When God confronted Adam with his sin, he blamed Eve and thereby forfeiting his God-given responsibility which led to a spirit of blame and irresponsibility entering the human race. The Bible says: “The man replied, ‘It was the woman You gave me who gave me the fruit, and I ate it’ (Genesis 3:12). In other words, Adam was telling God that because He was the One who gave Eve to him, and she was the one who gave him the fruit, therefore it was God and Eve’s fault that he ate the fruit.
The Bible says: “The man replied, ‘It was the woman You gave me who gave me the fruit, and I ate it’ (Genesis 3:12). In other words, Adam was telling God that because He was the One who gave Eve to him, and she was the one who gave him the fruit, therefore it was God and Eve’s fault that he ate the fruit.
Adam was suggesting that God was responsible for the choice and decision that he made. If Eve had used other means of force to give the fruit to Adam, then the woman would have been responsible, but she didn’t force him in any way; it was Adam’s choice alone.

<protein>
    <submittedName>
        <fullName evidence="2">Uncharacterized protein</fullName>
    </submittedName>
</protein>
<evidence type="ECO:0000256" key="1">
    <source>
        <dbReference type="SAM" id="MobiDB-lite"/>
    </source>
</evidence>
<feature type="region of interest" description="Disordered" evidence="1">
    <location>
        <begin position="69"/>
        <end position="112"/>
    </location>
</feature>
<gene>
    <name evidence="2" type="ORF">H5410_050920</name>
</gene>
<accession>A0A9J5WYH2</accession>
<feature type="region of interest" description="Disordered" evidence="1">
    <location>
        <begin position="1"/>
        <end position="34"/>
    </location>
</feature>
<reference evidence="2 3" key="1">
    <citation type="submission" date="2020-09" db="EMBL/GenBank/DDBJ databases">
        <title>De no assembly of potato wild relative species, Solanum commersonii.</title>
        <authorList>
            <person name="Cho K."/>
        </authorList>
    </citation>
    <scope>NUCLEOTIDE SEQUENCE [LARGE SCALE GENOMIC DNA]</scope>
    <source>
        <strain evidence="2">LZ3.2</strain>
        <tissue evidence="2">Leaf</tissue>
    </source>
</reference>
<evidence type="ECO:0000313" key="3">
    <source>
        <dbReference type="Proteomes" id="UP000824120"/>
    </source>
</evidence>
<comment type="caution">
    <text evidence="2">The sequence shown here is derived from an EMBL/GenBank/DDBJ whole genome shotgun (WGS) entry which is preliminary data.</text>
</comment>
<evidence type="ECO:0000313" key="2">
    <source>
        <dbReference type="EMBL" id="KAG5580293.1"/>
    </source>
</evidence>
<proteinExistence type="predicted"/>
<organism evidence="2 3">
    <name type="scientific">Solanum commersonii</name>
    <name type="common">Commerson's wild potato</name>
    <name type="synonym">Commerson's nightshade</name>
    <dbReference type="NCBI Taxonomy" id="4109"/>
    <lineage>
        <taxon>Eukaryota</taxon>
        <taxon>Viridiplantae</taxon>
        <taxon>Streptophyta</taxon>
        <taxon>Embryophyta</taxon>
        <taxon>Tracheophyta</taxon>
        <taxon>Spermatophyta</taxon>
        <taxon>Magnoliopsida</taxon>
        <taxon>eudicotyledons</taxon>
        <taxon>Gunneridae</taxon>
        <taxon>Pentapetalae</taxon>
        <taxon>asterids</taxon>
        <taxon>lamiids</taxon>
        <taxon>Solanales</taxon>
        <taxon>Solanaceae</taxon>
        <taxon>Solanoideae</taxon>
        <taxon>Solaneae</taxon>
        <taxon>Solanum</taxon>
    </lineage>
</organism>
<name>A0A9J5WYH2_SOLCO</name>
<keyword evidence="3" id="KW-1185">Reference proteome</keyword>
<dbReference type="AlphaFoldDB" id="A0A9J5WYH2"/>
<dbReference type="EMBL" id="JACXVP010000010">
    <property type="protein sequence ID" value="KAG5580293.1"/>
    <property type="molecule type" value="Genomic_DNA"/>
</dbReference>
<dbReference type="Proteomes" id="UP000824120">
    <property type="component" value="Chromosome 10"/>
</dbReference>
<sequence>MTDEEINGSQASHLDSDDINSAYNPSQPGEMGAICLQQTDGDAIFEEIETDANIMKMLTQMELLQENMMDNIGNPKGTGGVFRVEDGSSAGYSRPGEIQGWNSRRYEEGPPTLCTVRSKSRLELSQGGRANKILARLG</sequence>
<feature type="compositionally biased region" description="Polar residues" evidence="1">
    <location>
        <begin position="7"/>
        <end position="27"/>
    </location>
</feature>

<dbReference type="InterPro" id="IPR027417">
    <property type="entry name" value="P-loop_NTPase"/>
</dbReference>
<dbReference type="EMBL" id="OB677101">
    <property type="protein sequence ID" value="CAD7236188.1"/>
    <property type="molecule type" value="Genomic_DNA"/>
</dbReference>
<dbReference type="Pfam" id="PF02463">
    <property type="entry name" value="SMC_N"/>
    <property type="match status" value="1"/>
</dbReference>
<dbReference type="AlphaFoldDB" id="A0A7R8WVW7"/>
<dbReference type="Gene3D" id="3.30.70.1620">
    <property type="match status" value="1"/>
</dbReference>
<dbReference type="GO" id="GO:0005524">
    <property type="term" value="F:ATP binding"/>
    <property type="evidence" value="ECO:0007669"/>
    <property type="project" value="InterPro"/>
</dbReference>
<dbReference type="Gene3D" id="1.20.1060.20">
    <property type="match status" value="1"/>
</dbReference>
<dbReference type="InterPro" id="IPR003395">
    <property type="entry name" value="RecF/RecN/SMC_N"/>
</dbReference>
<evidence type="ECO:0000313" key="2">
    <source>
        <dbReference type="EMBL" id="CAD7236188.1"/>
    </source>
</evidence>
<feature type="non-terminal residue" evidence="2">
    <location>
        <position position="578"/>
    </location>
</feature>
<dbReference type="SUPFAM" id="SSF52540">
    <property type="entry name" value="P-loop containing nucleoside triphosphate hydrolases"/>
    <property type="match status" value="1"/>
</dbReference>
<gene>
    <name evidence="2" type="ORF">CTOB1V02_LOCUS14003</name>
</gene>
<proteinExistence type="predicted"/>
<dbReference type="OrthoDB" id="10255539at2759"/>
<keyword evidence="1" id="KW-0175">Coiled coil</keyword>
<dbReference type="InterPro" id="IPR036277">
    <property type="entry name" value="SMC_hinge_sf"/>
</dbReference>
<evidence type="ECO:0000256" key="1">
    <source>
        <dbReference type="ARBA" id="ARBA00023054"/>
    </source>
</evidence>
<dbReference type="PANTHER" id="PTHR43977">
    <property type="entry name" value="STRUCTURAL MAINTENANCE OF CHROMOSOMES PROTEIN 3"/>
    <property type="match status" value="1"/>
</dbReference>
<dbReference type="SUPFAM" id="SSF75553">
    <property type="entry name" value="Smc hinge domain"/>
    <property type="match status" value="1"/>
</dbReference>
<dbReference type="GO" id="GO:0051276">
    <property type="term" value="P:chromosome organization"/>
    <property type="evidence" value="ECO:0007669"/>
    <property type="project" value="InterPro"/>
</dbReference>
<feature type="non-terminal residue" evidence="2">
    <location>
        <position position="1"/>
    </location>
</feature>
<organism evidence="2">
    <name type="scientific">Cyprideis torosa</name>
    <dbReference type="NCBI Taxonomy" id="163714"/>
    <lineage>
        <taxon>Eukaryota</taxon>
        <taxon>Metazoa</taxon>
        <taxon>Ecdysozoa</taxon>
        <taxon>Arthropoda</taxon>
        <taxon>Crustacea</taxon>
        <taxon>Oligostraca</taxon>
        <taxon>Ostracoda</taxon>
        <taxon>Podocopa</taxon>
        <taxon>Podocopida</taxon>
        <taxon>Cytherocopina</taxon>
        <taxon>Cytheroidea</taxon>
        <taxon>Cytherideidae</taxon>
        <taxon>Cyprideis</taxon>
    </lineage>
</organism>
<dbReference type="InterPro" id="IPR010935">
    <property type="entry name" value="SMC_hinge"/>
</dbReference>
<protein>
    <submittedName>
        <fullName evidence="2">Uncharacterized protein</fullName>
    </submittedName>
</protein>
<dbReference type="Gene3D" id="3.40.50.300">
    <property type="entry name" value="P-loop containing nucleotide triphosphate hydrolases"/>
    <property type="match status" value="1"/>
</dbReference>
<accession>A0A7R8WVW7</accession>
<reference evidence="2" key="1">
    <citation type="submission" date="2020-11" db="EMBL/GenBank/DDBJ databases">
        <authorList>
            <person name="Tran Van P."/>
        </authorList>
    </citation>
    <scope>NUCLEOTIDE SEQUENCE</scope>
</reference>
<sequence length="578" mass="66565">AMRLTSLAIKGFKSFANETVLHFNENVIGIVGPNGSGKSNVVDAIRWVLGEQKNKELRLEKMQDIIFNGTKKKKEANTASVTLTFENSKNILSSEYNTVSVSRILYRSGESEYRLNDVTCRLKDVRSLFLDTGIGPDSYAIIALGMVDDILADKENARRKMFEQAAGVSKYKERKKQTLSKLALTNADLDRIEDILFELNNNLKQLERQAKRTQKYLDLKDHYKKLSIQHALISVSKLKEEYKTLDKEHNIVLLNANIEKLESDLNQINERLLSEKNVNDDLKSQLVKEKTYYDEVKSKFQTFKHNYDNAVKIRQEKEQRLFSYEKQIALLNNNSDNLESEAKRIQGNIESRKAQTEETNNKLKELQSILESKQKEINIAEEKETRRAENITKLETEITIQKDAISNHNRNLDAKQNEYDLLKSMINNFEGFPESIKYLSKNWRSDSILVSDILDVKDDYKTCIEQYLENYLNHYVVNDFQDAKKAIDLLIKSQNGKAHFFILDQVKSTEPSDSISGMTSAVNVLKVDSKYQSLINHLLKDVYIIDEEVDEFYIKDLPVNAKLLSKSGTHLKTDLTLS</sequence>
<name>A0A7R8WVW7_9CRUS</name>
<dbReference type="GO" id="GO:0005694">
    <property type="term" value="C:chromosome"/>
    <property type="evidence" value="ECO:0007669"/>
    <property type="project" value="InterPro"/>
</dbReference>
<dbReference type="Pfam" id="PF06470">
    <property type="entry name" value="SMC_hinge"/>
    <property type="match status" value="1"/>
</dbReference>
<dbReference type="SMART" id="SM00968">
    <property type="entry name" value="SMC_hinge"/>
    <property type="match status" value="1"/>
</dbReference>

The woman said that it was the serpent’s fault. Since God put the serpent in the garden, she was also implying that the whole thing was God’s fault. If Adam had not tried to blame Eve, or even God, but had responded in repentance, God could have forgiven him on the spot. History might have turned out very differently. Instead we have the same problem of blaming each other for our sins. Cain blamed Abel and killed him and the list goes on and on.
Although Adam blamed God when he sinned, God will never tempt us, but He will test us. This difference is God’s tests are “open book tests.” He tests us in the hope that we will pass those tests. In fact God has promised us that we will never be tempted more than we can bear-which means that the devil is totally under God’s control.